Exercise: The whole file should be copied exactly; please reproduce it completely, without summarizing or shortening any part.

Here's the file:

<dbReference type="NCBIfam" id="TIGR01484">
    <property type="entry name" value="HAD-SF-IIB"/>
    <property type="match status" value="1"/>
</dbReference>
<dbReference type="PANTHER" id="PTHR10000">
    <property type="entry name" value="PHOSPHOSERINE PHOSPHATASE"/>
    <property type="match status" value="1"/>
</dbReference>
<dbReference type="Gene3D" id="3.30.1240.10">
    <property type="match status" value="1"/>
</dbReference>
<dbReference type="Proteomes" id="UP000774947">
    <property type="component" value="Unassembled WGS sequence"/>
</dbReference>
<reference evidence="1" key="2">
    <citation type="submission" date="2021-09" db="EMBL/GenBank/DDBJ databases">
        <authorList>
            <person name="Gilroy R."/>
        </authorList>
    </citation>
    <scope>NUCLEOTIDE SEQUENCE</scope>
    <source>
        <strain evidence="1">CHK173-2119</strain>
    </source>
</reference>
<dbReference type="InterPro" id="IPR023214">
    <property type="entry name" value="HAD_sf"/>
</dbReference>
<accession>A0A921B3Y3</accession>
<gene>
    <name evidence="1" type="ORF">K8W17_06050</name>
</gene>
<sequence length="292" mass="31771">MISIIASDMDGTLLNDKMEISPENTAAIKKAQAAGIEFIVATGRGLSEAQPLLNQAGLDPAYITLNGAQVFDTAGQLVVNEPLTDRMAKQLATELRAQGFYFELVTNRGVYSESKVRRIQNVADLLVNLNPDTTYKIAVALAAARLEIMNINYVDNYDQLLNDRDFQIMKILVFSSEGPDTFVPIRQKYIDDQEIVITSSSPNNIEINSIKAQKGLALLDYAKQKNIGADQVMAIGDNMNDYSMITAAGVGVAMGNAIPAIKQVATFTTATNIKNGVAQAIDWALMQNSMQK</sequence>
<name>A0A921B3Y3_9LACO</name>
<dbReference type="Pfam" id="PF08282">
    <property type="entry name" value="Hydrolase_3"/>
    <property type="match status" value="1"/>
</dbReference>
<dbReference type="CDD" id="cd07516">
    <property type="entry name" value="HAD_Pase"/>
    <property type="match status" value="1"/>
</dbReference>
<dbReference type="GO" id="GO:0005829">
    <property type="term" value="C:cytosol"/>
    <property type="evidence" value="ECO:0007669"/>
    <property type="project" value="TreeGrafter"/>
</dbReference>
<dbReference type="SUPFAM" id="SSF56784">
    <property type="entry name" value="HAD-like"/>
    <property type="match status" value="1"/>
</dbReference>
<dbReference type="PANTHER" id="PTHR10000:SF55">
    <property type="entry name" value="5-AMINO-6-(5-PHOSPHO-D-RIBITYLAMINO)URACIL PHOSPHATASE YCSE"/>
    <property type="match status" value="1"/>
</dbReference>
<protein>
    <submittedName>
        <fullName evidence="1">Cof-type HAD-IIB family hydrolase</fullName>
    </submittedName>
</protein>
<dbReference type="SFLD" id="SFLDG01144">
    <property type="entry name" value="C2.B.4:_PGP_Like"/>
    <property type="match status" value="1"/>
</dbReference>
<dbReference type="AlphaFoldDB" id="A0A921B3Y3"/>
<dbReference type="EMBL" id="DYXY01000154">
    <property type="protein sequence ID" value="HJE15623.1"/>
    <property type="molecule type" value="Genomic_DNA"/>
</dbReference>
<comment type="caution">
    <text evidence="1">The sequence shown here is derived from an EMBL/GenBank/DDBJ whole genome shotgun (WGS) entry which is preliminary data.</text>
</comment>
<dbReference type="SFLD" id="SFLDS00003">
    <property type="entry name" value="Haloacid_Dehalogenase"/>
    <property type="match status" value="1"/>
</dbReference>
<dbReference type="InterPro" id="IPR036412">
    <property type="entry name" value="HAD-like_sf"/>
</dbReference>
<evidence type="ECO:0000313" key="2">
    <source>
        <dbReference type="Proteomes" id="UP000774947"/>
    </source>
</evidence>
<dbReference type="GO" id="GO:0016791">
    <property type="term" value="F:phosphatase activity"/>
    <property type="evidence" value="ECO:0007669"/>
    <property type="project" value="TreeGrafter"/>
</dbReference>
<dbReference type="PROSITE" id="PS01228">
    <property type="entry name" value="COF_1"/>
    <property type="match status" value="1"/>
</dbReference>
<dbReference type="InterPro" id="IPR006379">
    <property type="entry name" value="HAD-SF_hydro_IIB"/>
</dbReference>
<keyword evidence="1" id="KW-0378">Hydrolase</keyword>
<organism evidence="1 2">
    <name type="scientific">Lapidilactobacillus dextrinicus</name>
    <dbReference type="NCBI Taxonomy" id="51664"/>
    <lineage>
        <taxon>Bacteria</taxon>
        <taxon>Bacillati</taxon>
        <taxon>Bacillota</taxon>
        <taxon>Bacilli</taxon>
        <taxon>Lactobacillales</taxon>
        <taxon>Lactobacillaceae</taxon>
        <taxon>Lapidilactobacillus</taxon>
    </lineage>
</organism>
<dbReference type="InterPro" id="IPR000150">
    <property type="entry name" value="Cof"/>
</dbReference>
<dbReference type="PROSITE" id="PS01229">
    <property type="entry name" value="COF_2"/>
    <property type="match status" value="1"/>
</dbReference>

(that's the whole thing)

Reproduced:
<dbReference type="NCBIfam" id="TIGR01484">
    <property type="entry name" value="HAD-SF-IIB"/>
    <property type="match status" value="1"/>
</dbReference>
<dbReference type="PANTHER" id="PTHR10000">
    <property type="entry name" value="PHOSPHOSERINE PHOSPHATASE"/>
    <property type="match status" value="1"/>
</dbReference>
<dbReference type="Gene3D" id="3.30.1240.10">
    <property type="match status" value="1"/>
</dbReference>
<dbReference type="Proteomes" id="UP000774947">
    <property type="component" value="Unassembled WGS sequence"/>
</dbReference>
<reference evidence="1" key="2">
    <citation type="submission" date="2021-09" db="EMBL/GenBank/DDBJ databases">
        <authorList>
            <person name="Gilroy R."/>
        </authorList>
    </citation>
    <scope>NUCLEOTIDE SEQUENCE</scope>
    <source>
        <strain evidence="1">CHK173-2119</strain>
    </source>
</reference>
<dbReference type="InterPro" id="IPR023214">
    <property type="entry name" value="HAD_sf"/>
</dbReference>
<accession>A0A921B3Y3</accession>
<gene>
    <name evidence="1" type="ORF">K8W17_06050</name>
</gene>
<sequence length="292" mass="31771">MISIIASDMDGTLLNDKMEISPENTAAIKKAQAAGIEFIVATGRGLSEAQPLLNQAGLDPAYITLNGAQVFDTAGQLVVNEPLTDRMAKQLATELRAQGFYFELVTNRGVYSESKVRRIQNVADLLVNLNPDTTYKIAVALAAARLEIMNINYVDNYDQLLNDRDFQIMKILVFSSEGPDTFVPIRQKYIDDQEIVITSSSPNNIEINSIKAQKGLALLDYAKQKNIGADQVMAIGDNMNDYSMITAAGVGVAMGNAIPAIKQVATFTTATNIKNGVAQAIDWALMQNSMQK</sequence>
<name>A0A921B3Y3_9LACO</name>
<dbReference type="Pfam" id="PF08282">
    <property type="entry name" value="Hydrolase_3"/>
    <property type="match status" value="1"/>
</dbReference>
<dbReference type="CDD" id="cd07516">
    <property type="entry name" value="HAD_Pase"/>
    <property type="match status" value="1"/>
</dbReference>
<dbReference type="GO" id="GO:0005829">
    <property type="term" value="C:cytosol"/>
    <property type="evidence" value="ECO:0007669"/>
    <property type="project" value="TreeGrafter"/>
</dbReference>
<dbReference type="SUPFAM" id="SSF56784">
    <property type="entry name" value="HAD-like"/>
    <property type="match status" value="1"/>
</dbReference>
<dbReference type="PANTHER" id="PTHR10000:SF55">
    <property type="entry name" value="5-AMINO-6-(5-PHOSPHO-D-RIBITYLAMINO)URACIL PHOSPHATASE YCSE"/>
    <property type="match status" value="1"/>
</dbReference>
<protein>
    <submittedName>
        <fullName evidence="1">Cof-type HAD-IIB family hydrolase</fullName>
    </submittedName>
</protein>
<dbReference type="SFLD" id="SFLDG01144">
    <property type="entry name" value="C2.B.4:_PGP_Like"/>
    <property type="match status" value="1"/>
</dbReference>
<dbReference type="AlphaFoldDB" id="A0A921B3Y3"/>
<dbReference type="EMBL" id="DYXY01000154">
    <property type="protein sequence ID" value="HJE15623.1"/>
    <property type="molecule type" value="Genomic_DNA"/>
</dbReference>
<comment type="caution">
    <text evidence="1">The sequence shown here is derived from an EMBL/GenBank/DDBJ whole genome shotgun (WGS) entry which is preliminary data.</text>
</comment>
<dbReference type="SFLD" id="SFLDS00003">
    <property type="entry name" value="Haloacid_Dehalogenase"/>
    <property type="match status" value="1"/>
</dbReference>
<dbReference type="InterPro" id="IPR036412">
    <property type="entry name" value="HAD-like_sf"/>
</dbReference>
<evidence type="ECO:0000313" key="2">
    <source>
        <dbReference type="Proteomes" id="UP000774947"/>
    </source>
</evidence>
<dbReference type="GO" id="GO:0016791">
    <property type="term" value="F:phosphatase activity"/>
    <property type="evidence" value="ECO:0007669"/>
    <property type="project" value="TreeGrafter"/>
</dbReference>
<dbReference type="PROSITE" id="PS01228">
    <property type="entry name" value="COF_1"/>
    <property type="match status" value="1"/>
</dbReference>
<dbReference type="InterPro" id="IPR006379">
    <property type="entry name" value="HAD-SF_hydro_IIB"/>
</dbReference>
<keyword evidence="1" id="KW-0378">Hydrolase</keyword>
<organism evidence="1 2">
    <name type="scientific">Lapidilactobacillus dextrinicus</name>
    <dbReference type="NCBI Taxonomy" id="51664"/>
    <lineage>
        <taxon>Bacteria</taxon>
        <taxon>Bacillati</taxon>
        <taxon>Bacillota</taxon>
        <taxon>Bacilli</taxon>
        <taxon>Lactobacillales</taxon>
        <taxon>Lactobacillaceae</taxon>
        <taxon>Lapidilactobacillus</taxon>
    </lineage>
</organism>
<dbReference type="InterPro" id="IPR000150">
    <property type="entry name" value="Cof"/>
</dbReference>
<dbReference type="PROSITE" id="PS01229">
    <property type="entry name" value="COF_2"/>
    <property type="match status" value="1"/>
</dbReference>